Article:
New Deity: Sharindlar

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Sharindlar is widely known as the goddess of healing and mercy.

Dwarves wounded in battle are often healed in her name, and sick dwarves pray to her. However, kept secret from nondwarves as much as possible is her more important role in the eyes of today’s dwarves: her patronage of love, courtship, and fertility.

When dwarves dance, they pray to Sharindlar to guide their feet, for she is said to be the greatest dancer the dwarves have ever known.

Portfolio: Healing, mercy, love and fertility.

Major Spheres: All, Charm, Creation, Divination, Guardian, Healing, Protection, Sun.

Minor Spheres: Combat, Elemental (earth only), Necromantic, Plant.

Clerical Raiment: Any clothing (armour if necessary), accompanied by a blue scarf tied around brow, upper arm, wrist, or ankle. In ceremonial functions, red robes with a blue girdle and scarf are worn. The head is left bare except for scarf.

Holy Days: When the moon begins to wax (the night after the new moon), at Greengrass and at Midsummer Night, and whenever the moon is full

Sacrifice/Propitiation: Gold mixed with the blood of dwarves (see below).

Ethos and Current Aims: The increase of dwarven numbers and health all over Volkrania. The worship of Sharindlar has been kept as secret as possible from non-dwarves, especially with respect to her control over fertility.

Dwarves in general refer to her as the Lady of Mercy, whenever they know non dwarves to be listening. Dwarven priests of all faiths who are caring for the wounded or sick, or who are about to cast a healing spell, will often pray briefly for Sharindlar's favor.

The more secret rituals of Sharindlar take place in hidden caverns, wherever there is a pool of water. Gold is heated until molten, and dwarves let blood from their own forearms into the mixture, which is then poured into the water, as Sharindlar's name is chanted and the dwarves dance about the pool in a frenzy. During their crazed dance, their armour and weapons are kept near at hand but not worn or carried.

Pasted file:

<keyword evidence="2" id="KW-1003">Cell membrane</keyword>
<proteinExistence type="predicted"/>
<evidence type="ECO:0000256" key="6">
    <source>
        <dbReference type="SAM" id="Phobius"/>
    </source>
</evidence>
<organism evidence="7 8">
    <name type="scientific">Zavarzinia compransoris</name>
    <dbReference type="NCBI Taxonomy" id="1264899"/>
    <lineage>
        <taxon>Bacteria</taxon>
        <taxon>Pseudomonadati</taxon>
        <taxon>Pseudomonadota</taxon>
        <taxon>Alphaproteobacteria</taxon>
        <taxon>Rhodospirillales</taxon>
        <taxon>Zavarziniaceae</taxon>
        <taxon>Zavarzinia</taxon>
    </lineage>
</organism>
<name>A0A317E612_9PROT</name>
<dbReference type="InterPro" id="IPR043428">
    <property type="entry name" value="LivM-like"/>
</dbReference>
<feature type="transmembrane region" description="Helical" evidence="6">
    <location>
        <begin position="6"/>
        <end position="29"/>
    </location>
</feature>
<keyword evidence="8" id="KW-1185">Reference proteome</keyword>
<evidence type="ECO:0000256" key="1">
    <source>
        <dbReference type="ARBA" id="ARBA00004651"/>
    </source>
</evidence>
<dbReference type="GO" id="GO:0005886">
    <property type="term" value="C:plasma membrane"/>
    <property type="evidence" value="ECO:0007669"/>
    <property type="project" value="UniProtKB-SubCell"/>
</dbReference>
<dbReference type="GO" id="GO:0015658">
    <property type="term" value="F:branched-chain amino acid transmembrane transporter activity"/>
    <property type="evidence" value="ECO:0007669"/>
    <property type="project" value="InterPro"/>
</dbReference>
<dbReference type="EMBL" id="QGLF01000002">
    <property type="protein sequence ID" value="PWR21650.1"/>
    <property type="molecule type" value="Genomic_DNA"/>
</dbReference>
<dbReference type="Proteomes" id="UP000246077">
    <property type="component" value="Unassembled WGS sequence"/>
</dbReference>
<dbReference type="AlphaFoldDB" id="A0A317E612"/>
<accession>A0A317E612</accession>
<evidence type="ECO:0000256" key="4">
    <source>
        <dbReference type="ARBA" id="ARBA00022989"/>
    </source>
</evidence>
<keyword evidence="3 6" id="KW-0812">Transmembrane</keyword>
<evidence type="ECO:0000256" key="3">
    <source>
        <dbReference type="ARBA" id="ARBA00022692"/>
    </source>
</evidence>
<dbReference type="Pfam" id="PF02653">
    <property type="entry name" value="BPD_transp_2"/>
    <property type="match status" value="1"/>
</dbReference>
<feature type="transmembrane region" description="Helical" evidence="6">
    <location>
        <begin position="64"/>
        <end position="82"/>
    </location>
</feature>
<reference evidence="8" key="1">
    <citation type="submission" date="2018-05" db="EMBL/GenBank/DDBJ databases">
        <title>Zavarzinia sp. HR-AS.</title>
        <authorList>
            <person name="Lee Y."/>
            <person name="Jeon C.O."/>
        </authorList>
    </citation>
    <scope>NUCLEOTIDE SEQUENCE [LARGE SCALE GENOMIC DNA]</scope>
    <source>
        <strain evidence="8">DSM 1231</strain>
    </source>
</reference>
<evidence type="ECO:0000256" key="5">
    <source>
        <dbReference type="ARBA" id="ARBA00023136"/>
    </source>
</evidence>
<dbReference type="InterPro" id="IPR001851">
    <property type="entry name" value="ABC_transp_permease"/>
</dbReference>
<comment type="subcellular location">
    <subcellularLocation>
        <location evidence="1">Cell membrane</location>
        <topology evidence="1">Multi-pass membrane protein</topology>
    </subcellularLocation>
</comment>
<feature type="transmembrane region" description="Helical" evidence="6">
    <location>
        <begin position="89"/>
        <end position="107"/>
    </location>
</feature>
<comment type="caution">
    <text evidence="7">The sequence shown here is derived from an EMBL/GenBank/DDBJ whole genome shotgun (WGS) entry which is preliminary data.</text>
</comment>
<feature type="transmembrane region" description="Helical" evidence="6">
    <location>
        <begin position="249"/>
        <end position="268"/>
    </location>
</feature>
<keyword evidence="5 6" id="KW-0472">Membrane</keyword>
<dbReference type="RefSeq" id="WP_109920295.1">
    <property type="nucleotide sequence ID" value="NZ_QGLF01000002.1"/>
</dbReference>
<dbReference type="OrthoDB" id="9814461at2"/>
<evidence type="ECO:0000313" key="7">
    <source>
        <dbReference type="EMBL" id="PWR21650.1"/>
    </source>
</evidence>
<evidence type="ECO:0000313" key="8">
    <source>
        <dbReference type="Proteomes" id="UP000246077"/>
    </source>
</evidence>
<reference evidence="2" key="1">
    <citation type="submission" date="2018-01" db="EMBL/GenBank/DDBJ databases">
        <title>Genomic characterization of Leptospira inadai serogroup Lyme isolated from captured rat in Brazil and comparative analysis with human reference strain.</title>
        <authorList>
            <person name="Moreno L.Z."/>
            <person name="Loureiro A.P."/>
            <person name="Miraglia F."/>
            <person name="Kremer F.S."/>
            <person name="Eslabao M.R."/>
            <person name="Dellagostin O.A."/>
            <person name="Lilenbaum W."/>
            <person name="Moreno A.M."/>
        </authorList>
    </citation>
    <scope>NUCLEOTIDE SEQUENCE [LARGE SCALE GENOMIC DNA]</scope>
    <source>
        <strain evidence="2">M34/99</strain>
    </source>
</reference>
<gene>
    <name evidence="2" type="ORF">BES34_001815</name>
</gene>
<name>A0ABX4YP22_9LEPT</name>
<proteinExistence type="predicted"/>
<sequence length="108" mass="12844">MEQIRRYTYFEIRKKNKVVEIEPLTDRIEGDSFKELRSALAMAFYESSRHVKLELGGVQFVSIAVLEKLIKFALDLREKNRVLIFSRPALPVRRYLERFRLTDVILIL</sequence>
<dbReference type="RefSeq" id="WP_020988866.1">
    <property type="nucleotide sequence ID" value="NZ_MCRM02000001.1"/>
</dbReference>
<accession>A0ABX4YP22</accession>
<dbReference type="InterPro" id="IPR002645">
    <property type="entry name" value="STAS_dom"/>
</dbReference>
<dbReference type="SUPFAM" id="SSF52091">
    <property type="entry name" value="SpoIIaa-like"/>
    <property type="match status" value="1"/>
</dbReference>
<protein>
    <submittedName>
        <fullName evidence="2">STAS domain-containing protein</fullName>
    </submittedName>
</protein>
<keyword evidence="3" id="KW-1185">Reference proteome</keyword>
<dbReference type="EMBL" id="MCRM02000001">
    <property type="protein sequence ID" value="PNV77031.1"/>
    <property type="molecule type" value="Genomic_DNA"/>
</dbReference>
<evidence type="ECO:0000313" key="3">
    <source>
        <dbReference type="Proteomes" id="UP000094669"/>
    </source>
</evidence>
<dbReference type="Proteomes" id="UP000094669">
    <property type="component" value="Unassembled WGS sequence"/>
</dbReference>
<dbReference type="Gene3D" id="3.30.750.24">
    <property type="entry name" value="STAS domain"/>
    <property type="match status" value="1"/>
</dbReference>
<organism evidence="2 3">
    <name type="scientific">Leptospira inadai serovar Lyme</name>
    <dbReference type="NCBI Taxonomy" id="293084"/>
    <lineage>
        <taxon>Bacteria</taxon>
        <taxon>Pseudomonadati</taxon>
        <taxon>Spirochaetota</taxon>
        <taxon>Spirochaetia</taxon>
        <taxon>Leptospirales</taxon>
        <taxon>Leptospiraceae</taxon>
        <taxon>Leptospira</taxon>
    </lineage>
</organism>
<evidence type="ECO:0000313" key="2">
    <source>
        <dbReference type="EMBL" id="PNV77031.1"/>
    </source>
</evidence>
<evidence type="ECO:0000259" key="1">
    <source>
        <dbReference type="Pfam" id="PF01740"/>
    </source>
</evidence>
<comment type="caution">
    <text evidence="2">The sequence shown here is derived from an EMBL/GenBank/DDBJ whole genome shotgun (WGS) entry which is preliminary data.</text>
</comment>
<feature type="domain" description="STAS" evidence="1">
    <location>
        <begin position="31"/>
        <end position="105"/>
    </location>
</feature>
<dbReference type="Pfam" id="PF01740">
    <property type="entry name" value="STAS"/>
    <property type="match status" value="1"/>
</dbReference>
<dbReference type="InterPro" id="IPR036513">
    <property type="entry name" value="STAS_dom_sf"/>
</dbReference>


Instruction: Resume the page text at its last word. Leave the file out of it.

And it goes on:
In The DeepEarth, these rituals take place around the "Lake of Gold"; a lake whose rocky bottom is streaked with gleaming veins of gold. The dwarves never take gold from the lake, whose bottom is now carpeted with the sparkling gold dust of long ages of worship, all from rituals performed in an effort to raise the low birthrate of the race. Couples, married or not, let blood together over braziers of melting gold, their arms entwined as they ask Sharindlar's blessing.

Rituals in honour of Sharindlar's fertility aspect celebrated here always end with splendid feasts, and courting chases through the underways of the Deeps.

Rituals invoking Sharindlar's healing strength enacted by two or more priestesses of the goddess involve their gathering over injured or sick beings. They sprinkle the ill with drops of their own (the priestesses.) freshly-let blood (usually drops from their palms), and with a vial of water from The Lake of Gold, while whispering secret names and descriptions of the goddess.

This ritual has a 20 percent chance per priest taking part of aiding healing, increased by a further 10 percent if water from the Lake of Gold is used, and another 20 percent if the injured being is favoured by Sharindlar. For the latter, the DM must decide secretly; Sharindlar has been known to favour non dwarves, pack animals, and even monsters. The healing aid consists of increasing the potency of healing spells and potions to the maximum possible effect, doubling the “at rest” healing rate to two hp/day, and halting the spread or effect of parasites (including rot grubs), diseases, and poisons completely for 1d4 + 1 days. The DM should decide on beneficial effects of this ritual according to the circumstances. Sharindlar's name, whispered or repeated silently in the mind, has a calming effect on upset or pain-wracked dwarves of all faiths, allowing them to sleep.